Clemency rejected for Ohio murderer

Prosecutor pleads for mercy


COLUMBUS — A condemned Cleveland killer moved one step closer to execution Tuesday despite a rare plea for mercy from the prosecutor in his case and support from nearly half of a board that previously voted unanimously against him.

The Ohio Parole Board voted 6-4 to turn down a request for clemency for Billy Slagle, sentenced to die for stabbing a neighbor 17 times almost three decades ago.

The entire board ruled against clemency two years ago for Slagle, but that was before Tim McGinty was elected Cuyahoga County prosecutor and changed his office’s approach to capital punishment.

Mr. McGinty, applying new criteria to old and new death penalty cases, has said he doesn’t believe his office could obtain a death sentence for Slagle today. Mr. McGinty is pushing for life without parole, arguing that without that option in 1987, jurors chose the only option before them: a death sentence.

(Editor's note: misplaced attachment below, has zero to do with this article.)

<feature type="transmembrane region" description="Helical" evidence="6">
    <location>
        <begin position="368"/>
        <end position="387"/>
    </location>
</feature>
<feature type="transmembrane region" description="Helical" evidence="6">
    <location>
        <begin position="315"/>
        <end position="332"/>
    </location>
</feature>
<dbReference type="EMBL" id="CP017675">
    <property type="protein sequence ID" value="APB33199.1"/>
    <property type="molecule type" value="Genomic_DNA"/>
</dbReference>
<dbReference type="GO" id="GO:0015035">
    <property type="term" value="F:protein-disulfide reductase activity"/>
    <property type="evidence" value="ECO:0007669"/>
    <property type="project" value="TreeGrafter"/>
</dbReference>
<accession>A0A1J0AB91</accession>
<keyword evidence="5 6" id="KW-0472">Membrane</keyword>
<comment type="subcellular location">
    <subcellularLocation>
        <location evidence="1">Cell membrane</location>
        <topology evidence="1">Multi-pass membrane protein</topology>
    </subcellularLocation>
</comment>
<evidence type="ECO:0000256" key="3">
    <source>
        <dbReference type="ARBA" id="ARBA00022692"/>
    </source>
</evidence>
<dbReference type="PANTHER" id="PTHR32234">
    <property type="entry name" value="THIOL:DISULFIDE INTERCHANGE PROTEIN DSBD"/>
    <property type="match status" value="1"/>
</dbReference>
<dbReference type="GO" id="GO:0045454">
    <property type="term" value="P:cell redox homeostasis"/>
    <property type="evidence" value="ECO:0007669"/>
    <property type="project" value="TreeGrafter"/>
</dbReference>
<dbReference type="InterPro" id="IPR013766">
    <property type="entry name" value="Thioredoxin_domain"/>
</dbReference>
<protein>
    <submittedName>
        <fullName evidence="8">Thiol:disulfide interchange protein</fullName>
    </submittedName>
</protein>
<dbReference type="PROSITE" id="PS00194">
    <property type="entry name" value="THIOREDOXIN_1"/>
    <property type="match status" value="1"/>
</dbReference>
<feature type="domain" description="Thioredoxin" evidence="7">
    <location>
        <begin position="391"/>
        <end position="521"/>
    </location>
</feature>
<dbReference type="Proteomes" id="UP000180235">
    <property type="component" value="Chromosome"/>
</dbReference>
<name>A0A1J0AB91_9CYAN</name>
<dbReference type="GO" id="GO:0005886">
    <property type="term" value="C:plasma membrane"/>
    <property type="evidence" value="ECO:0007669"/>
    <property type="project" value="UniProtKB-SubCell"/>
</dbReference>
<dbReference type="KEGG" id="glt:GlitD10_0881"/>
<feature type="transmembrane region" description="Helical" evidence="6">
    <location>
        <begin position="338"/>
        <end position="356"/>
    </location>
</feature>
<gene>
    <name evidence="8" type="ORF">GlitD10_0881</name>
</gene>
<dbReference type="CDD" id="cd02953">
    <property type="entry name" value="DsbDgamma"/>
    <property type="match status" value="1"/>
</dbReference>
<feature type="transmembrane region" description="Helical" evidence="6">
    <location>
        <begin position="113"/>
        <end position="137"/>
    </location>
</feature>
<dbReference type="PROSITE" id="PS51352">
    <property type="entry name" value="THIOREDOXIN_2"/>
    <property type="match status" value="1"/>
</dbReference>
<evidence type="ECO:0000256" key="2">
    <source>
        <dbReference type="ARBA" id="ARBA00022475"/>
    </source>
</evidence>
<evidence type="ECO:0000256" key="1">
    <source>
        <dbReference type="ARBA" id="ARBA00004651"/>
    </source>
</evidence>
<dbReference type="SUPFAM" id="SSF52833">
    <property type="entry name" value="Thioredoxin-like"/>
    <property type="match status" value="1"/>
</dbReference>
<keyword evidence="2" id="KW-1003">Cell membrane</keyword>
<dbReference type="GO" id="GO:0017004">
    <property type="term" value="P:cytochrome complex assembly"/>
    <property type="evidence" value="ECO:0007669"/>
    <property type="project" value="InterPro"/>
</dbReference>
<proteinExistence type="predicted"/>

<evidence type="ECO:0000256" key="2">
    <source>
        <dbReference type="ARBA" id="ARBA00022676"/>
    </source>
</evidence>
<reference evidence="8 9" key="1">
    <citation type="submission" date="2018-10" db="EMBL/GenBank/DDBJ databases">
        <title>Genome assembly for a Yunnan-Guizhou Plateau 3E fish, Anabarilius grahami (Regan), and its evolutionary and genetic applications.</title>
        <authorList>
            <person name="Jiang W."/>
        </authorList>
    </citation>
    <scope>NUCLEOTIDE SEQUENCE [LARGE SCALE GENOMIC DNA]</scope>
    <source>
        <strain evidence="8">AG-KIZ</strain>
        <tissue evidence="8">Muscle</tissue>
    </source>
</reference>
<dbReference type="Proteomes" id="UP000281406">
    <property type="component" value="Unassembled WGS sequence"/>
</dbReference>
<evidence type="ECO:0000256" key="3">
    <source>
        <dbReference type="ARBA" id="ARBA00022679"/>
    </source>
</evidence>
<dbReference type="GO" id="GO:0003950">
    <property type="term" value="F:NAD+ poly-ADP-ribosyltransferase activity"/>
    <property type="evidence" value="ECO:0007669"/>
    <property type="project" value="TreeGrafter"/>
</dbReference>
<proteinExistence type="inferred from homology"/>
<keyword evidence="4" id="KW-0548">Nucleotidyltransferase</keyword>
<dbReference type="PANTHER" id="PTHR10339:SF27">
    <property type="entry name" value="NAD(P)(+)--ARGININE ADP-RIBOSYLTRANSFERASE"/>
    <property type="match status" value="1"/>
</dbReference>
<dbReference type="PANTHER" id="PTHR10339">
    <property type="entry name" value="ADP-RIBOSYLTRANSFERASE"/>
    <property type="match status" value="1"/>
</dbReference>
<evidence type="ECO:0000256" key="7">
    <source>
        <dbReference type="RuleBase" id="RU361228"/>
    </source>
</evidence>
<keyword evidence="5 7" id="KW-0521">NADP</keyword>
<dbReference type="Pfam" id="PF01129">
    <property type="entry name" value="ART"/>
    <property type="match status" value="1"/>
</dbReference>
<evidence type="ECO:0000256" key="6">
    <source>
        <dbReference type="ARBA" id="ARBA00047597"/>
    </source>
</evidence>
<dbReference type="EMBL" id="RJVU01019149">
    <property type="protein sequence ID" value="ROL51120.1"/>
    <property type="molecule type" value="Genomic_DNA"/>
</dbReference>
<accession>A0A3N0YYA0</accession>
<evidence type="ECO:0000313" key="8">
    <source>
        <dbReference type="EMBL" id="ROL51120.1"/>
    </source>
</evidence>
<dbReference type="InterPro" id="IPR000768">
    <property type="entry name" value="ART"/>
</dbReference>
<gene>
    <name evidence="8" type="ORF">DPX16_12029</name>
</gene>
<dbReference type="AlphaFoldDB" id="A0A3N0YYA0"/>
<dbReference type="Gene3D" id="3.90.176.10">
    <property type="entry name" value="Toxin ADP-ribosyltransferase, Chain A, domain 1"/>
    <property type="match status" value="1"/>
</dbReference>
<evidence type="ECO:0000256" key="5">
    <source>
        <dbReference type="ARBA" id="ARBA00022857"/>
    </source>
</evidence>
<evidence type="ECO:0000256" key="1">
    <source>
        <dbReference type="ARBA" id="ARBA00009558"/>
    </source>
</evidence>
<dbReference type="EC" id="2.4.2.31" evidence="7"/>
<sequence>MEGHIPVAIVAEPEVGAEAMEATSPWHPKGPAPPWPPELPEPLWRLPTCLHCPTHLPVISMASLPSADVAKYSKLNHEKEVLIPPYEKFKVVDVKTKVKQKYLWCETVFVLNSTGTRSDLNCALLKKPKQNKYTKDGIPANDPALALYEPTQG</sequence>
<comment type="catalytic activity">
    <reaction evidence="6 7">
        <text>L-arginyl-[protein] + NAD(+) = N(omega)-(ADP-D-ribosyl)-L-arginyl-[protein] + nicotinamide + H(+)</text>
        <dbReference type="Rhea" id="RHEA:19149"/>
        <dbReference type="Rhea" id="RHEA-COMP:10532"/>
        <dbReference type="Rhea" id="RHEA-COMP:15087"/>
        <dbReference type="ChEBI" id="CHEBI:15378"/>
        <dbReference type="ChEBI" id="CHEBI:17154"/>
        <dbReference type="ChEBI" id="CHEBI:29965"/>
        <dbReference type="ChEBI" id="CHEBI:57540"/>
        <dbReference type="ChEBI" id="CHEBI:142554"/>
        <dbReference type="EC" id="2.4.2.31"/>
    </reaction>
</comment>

Slagle was convicted in the death that year of Mari Anne Pope, who was killed while two young children she was watching were in the house.

“The egregious nature of Slagle’s crime and circumstances surrounding it outweigh the mitigation present here,” the parole board wrote in Tuesday’s ruling, which called the slaying “unprovoked, merciless, and completely senseless.”

Mr. McGinty said he respected the board’s decision but added in a statement: “We will continue to make our position known to Gov. John Kasich. ...”

Attorneys for Slagle, now 44, have said that his sentence should be commuted to life without parole.

They cited that at 18, he was the minimum age for execution in Ohio and had a history of drug and alcohol abuse.

In 1996, Ohio law changed to allow jurors to choose between execution and life without parole. In 2005, a provision was added to allow prosecutors to pursue life without parole in nondeath penalty cases.